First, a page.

Frontier trailhead towns of the Old West


Source: xphomestation.com

Source: xphomestation.com

During the great migration of emigrating pioneers across the America’s western frontier, certain towns became the primary staging and supply points for settlers, wagon trains, stagecoaches, cattle drives, and communications. These trailhead towns were key to the development of the nation between the Mississippi River on the east and the Pacific Ocean on the west.

Pony Express Station in Gothenburg, Nebraska

Pony Express Station in Gothenburg, Nebraska – January 2014

Some trailhead towns grew into mighty metropolitan areas (i.e. St. Louis and Sacramento – both notably are also navigable river cities), others became secondary suburbs of newly arising cities (i.e. Independence and Leavenworth as suburbs of Kansas City and Council Bluffs as a suburb of Omaha), while other have tended to fade from their mid-19th century glory days (Atchison, Nauvoo, Fort Laramie, and Abilene).

Source: oregontrailcenter.org

Independence Landing -Source: oregontrailcenter.org

Below is a list of the primary frontier trailhead towns of America’s Old West during the mid-19th century (with weblinks provided for most):

Source: en.wikipedia.org

Source: en.wikipedia.org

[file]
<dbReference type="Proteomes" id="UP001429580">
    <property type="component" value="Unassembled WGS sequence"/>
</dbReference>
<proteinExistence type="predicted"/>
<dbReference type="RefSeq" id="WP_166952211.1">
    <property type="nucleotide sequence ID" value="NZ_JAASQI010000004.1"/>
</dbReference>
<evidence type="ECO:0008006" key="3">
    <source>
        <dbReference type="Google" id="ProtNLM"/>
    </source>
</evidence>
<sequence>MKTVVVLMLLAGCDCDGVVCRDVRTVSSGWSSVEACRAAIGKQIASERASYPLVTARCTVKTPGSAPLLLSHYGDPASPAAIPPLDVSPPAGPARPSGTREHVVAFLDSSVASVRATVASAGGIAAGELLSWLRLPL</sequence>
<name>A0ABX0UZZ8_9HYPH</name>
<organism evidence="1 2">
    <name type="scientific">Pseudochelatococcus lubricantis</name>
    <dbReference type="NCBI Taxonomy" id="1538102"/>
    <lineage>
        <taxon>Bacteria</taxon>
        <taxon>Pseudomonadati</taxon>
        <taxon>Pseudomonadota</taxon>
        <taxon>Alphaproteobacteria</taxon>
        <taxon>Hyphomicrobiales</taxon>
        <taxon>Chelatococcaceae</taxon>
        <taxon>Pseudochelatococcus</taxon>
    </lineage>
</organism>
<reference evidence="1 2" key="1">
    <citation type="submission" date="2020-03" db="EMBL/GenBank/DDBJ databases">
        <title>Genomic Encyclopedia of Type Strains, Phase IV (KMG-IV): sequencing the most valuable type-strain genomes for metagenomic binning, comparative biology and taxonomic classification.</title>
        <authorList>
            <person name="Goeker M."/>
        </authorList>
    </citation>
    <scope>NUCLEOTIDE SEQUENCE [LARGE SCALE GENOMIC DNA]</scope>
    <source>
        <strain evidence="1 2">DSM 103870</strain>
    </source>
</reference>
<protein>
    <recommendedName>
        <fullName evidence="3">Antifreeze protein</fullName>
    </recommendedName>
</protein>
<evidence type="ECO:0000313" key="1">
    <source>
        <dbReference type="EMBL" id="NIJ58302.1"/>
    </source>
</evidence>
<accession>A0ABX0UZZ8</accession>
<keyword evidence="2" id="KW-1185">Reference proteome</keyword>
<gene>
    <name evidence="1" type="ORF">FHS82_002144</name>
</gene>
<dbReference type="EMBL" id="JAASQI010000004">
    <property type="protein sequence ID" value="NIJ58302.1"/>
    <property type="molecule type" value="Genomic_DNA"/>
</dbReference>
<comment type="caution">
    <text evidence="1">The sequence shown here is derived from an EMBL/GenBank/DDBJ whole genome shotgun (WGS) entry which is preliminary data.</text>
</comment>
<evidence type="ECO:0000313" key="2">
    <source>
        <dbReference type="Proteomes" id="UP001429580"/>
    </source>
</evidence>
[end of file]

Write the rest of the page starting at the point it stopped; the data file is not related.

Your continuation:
If I missed any key trails or trailhead towns associated with America’s westward expansion, please let me know and I will gladly add them. I purposely did not include the Lewis and Clark Trail as it was a trail of exploration and not an emigration or communications route.

Source: legendsofamerica.com

Source: legendsofamerica.com

Advertisements
This entry was posted in Active transportation, cities, commerce, Communications, culture, geography, hiking, historic preservation, history, infrastructure, land use, Maps, States, trails, transportation, Travel, walking and tagged , , , , , , , , , , , , , , , , , , , . Bookmark the permalink.

Leave a Reply

Fill in your details below or click an icon to log in:

WordPress.com Logo

You are commenting using your WordPress.com account. Log Out / Change )

Twitter picture

You are commenting using your Twitter account. Log Out / Change )

Facebook photo

You are commenting using your Facebook account. Log Out / Change )

Google+ photo

You are commenting using your Google+ account. Log Out / Change )

Connecting to %s